What are you looking forward to when we have our reunion in Orofino?Silver Valley Girl looks forward to stories, here, and InlandEmpireGirl reflects on family and food, here.
Mom grew up in Orofino. Every summer, we vacationed in Orofino, usually in August, as I remember, and one summer, during the 1960 Bunker Hill strike, we lived in Orofino. I think Dad tended bar that summer for Norm Erbst for some summer income. Maybe he did other things, too. I don't know how many weeks we stayed that summer.
It was the summer Nipper had to be put down for biting Lindy Carr. If he did. It was after he'd been hit by a vehicle and had a gash in his side. I sat with Nipper in the afternoon in Grandma's back garage until Dad took him to the vet. I sprayed Bactine on his cut. I didn't want him to go to that vet.
When I was a kid, I could never quite figure out what made Orofino so different than Kellogg.
It was hotter than Kellogg.
But it was something else.
Now, I know.
It's fresh in Orofino. The air is clean and fresh, the Clearwater River runs clean. Grandma West's garden's soil was black and fertile and her flowers and bushes smelled good. Kellogg's air soured my senses. Orofino's sweetened them. We played hide and seek with the Stanley kids and when we ran to home base, our chests didn't burn.
I look forward to smelling Orofino again, to enjoying its freshness.
But, there's more.
This is harder to write. I hope to make sense.
So, please be patient.
Going to Orofino forces a reckoning upon me. I have to take account of my life and what I do and what I don't do, who I am and who I'm not.
Somewhere along the line, I decided to be different, different than many of Kellogg friends and different than my cousins who live in Orofino, or, sadly, in cousin John's case, who recently died in Orofino.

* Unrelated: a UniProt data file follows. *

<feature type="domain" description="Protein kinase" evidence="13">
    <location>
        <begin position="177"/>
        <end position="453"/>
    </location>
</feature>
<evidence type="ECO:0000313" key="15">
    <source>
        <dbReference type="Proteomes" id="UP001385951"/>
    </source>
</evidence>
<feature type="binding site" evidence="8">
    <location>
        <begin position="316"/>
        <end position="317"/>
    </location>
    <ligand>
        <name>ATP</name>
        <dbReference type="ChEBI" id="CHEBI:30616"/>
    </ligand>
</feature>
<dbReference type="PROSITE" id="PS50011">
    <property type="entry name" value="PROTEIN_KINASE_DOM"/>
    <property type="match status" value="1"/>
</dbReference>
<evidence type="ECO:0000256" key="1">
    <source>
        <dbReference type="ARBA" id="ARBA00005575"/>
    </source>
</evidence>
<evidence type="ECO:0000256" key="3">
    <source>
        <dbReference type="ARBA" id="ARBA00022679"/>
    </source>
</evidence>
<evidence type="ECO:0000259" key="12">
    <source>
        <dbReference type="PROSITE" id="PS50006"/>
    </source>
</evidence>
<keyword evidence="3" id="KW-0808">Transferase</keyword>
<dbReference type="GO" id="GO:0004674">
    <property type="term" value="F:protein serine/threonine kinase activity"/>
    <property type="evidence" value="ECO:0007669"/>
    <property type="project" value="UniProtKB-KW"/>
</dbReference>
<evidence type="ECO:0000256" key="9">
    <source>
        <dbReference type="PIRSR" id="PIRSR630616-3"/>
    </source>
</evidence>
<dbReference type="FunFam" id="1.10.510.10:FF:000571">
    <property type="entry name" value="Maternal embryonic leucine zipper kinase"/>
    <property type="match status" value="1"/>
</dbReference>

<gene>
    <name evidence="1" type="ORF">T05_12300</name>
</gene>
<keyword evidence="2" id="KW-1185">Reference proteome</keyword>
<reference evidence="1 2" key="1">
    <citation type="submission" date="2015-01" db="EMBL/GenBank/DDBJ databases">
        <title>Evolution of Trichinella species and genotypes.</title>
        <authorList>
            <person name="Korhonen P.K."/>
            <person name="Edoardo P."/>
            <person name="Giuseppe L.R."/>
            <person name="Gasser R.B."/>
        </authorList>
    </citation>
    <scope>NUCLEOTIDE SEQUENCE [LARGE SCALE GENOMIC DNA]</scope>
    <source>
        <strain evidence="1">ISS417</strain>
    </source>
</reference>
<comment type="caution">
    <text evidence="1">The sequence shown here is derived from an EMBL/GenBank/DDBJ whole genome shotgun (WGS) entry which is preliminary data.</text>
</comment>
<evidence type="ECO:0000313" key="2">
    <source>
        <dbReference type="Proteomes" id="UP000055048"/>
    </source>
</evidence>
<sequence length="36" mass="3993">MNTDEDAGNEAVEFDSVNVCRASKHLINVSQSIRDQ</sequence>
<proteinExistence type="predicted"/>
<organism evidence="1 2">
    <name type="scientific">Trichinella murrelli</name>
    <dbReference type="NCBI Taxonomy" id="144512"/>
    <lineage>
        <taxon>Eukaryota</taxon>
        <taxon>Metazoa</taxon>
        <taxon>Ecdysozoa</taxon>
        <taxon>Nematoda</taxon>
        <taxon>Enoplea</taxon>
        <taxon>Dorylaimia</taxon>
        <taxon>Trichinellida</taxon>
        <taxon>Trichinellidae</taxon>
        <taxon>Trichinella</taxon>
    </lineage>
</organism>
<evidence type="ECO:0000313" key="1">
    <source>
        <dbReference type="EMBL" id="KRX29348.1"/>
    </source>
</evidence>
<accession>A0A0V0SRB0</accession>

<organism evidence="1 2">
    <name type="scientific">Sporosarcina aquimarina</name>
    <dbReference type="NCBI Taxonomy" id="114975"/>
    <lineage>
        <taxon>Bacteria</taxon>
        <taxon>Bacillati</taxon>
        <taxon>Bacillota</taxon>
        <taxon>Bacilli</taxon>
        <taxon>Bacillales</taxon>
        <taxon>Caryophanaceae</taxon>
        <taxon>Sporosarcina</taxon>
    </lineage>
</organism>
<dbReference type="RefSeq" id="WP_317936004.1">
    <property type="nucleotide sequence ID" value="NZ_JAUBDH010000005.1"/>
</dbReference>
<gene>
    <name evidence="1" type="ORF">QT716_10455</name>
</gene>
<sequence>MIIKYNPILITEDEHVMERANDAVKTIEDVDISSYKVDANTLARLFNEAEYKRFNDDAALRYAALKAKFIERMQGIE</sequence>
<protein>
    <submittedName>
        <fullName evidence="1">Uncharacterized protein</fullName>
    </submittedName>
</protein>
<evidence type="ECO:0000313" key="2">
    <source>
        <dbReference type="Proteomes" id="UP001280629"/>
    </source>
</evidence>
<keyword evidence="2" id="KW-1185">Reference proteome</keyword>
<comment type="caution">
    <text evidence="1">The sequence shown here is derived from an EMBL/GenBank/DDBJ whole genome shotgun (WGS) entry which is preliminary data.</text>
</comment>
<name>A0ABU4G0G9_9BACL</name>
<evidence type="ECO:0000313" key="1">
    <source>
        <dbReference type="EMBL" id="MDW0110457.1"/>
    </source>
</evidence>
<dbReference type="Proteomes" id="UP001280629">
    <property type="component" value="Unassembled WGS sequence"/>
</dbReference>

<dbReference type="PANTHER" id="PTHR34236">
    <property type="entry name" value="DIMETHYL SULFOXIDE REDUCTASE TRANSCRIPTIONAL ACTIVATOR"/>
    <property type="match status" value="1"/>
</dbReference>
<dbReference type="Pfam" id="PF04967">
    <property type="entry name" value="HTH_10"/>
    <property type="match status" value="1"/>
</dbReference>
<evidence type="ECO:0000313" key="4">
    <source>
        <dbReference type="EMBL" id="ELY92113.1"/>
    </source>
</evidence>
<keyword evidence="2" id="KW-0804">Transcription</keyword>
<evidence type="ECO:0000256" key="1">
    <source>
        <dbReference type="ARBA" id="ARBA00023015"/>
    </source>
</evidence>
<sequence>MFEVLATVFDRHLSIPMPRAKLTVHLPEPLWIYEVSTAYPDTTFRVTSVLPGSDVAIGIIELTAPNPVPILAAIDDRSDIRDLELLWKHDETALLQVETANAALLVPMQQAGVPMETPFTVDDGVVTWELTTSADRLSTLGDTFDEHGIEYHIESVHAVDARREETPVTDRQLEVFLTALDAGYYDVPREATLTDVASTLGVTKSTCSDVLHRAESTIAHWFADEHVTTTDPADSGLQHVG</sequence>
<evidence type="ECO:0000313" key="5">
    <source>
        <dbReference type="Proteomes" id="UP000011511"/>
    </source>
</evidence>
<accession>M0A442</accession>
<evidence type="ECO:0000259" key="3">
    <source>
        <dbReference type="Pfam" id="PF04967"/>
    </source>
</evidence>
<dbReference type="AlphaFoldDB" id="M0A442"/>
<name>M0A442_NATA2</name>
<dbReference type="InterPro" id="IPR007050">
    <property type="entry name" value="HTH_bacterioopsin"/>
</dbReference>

I don't know how to ride a motorcycle.
I have operated a four-wheeler once, up at Scott's place on The Rock near State Line.
I haven't shot any kind of firearm since I took the rifle safety course in junior high.
I tried running a chain saw once. Hal took it away from me out of fear that I would turn my thigh into ground beef.
Needless to say, I don't hunt.
I don't fish.
I hardly ever go camping.
When I think of all the things that mark so many North Idahoans as North Idahoans, I look at myself and think, I may as well be an English teacher at a community college in Eugene, Oregon.
I unravel metaphors, distinguish semi-colons from colons, repair comma splices, go to meetings where discussion centers around truncated outcomes, unit plans, essential functions, mission statements, and assessment of learning. Assessment of learning is summed up in this Venn diagram:
It makes me think of when Gulf Resources bought out the Bunker Hill Company and began taking measures to run things more efficiently and my dad quit his salaried job as a planner and then a foreman because he was under pressure to see that maintenance jobs were completed according to a spread sheet in line with efficiency forecasts. Being a foreman no longer meant working with other men. It meant reading efficiency formulas. It meant (somehow) enforcing them. It was the rule of the slide rule. He quit. He joined the bull gang, the lowest paying hourly job at the Zinc Plant. He became the labor equivalent of a ditch digger. He was never happier.
Going to Orofino and reuniting with my mother and aunt and uncle and siblings and nieces and cousins makes me step back because I am guaranteed a weekend of things being real.
No jargon. No empty phrases and made up words. No truncated outcomes or culture of evidence:
"Those pies are beautiful, Mary. You ready to ride the four-wheeler? You can give us all the Queen of the Clearwater County Fair wave!"
"Mark, could you get me another beer while yer up? Yeah, a Miller's fine...or a Busch...don't matter."
"Lura, did you get Derek's kid out there to shoot yet? Maybe you oughta take Billy, too!"
"Man, could you believe Cyndi on that Open the Vault machine! She hit five grannies with an eighty cent bet. What did that pay out? Two hundred bucks? How much was it Cyndi?"
"You still drivin' that crappy, Honda, Bill? Why don't you at least buy a car with A/C?"
"Sure miss John."
"I do love me some turkey on the BBQ."
"Everett, will you please say a word of grace?"
When the Baugh/West family gets together and things are real, when we eat, grieve, hug, drink, gamble, scramble on four-wheelers, shoot off a few rounds, laugh, tell stories, go up to Lila's, go up to Peck, run out of time, promise to do it again next year, it doesn't matter that I'm a little different, that I took a different path.
Still, I think about it, being different.
But once I hear some stories, have a couple of beers, chow down on some pot luck, and everyone gets their laugh on, it's not about being different or the same or any of that stuff.
It's about love.